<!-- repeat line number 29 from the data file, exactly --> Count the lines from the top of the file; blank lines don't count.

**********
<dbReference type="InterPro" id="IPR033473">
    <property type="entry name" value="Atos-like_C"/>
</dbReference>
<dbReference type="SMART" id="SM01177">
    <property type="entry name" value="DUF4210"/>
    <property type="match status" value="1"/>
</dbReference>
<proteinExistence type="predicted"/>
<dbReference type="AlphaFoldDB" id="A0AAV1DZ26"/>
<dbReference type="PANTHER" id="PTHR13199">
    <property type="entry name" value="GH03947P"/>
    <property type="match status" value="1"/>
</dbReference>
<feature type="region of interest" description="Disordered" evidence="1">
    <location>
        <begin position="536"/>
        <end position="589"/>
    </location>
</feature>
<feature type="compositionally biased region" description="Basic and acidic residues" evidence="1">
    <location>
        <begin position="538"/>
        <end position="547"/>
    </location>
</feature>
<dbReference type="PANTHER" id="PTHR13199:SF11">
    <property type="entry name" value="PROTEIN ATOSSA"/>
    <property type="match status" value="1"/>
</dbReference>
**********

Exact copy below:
</dbReference>